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Will Urban Dictionary Be Next?

By Shannon in Miscellaneous on Feb 3, 2007 7:23PM

it has to be true, i read it on wikipedia!Wikipedia has truly grown into the little public encyclopedia that could. After six years of existence, the collaborative site has a myriad number of articles in 250 languages and is one of the top information destinations on the Web. Chicagoist swears by it ourselves, often using it as a research hub for unexplored subjects or to expound on facts and trivia we already knew. But using Wikipedia as cold, hard fact in a legal sense? While we certainly wouldn't do so ourselves, the practice is gaining acceptance.

A New York Times article shows Wikipedia being cited in 100 judicial rulings nationwide, all since 2004. Cases that have consulted the Wiki vary from gleaning the definition of "booty music" to a reference for Homeland Security's threat levels. A Chicago judge for the United States Court of Appeals for the Seventh Circuit, Judge Richard A. Posner, calls Wikipedia "a terrific resource," citing it in past cases of his own, but says he wouldn't use it for critical cases. This he says despite a mistake in his own Wikipedia entry, which said that Ann Coulter once worked for him as a clerk. An enterprising friend, U of C law professor Cass Sunstein, found the error and fixed it right away. Sunstein himself, a leading source on the impact of technology on society, is of the opinion that Wikipedia and the judicial world don't mix; he comes out against "opportunistic editing," a way for people to manipulate case outcomes.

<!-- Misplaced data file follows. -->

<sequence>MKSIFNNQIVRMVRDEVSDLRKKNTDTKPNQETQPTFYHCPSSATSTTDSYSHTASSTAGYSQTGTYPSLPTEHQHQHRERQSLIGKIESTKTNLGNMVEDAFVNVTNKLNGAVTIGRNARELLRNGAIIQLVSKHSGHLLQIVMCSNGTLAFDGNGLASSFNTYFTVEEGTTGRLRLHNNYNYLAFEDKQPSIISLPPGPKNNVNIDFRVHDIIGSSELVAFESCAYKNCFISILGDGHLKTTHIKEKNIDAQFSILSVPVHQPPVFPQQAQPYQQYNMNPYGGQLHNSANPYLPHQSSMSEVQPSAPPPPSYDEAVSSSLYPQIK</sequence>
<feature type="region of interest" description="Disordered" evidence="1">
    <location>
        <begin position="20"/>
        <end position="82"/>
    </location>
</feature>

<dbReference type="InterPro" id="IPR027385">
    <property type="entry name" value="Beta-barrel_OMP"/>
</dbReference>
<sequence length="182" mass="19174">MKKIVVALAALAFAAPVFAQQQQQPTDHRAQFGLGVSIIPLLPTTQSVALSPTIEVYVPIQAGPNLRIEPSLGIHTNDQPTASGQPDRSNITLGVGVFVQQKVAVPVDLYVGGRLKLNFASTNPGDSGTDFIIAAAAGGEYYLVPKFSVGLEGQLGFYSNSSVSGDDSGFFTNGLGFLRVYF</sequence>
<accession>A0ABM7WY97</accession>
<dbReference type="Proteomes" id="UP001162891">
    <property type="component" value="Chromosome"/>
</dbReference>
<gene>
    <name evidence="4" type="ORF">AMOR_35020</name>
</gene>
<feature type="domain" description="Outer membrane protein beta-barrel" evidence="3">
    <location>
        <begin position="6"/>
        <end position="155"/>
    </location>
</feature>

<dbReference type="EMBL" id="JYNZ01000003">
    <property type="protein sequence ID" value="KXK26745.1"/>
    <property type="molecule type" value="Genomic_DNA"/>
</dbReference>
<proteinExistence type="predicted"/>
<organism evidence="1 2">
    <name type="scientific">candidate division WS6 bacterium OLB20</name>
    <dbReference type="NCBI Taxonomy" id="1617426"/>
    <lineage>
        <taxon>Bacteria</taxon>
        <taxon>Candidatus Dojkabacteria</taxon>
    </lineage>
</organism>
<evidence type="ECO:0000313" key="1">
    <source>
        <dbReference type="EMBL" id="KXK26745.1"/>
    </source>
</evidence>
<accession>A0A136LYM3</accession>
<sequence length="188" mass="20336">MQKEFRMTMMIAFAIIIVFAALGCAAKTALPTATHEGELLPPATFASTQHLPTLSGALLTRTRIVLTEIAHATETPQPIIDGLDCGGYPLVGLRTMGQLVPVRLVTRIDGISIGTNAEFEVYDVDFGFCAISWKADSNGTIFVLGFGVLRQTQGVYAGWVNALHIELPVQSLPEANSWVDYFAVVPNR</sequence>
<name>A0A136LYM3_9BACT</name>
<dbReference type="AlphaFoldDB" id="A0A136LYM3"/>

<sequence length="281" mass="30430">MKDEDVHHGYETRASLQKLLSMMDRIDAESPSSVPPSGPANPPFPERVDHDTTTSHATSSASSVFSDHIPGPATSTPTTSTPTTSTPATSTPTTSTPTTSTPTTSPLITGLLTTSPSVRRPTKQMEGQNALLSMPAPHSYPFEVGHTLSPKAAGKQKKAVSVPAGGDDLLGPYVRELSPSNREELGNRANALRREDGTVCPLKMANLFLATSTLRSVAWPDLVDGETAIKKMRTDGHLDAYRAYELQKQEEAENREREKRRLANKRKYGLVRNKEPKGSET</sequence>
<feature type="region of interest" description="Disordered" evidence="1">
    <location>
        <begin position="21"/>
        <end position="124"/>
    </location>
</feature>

We have one word to say about this growing legal phenomenon: Wikiality. While Wikipedia may be a great place to read about Futurama episodes or Roger Federer, we're not so sure we'd rely on it for anything highly controversial or complicated when anyone, anywhere, can edit it. As evidenced by the necessity for sites like Snopes, just because thousands of people believe something is true doesn't mean it is. Fact is fact, and despite Wikipedia's truth wranglers that scour the site looking for falsehoods, there's always bound to be something that slips through the cracks. Mark our words: Soon there will be a court case referencing Wikipedia that says we aren't at war with Eurasia, and it will be all over from there.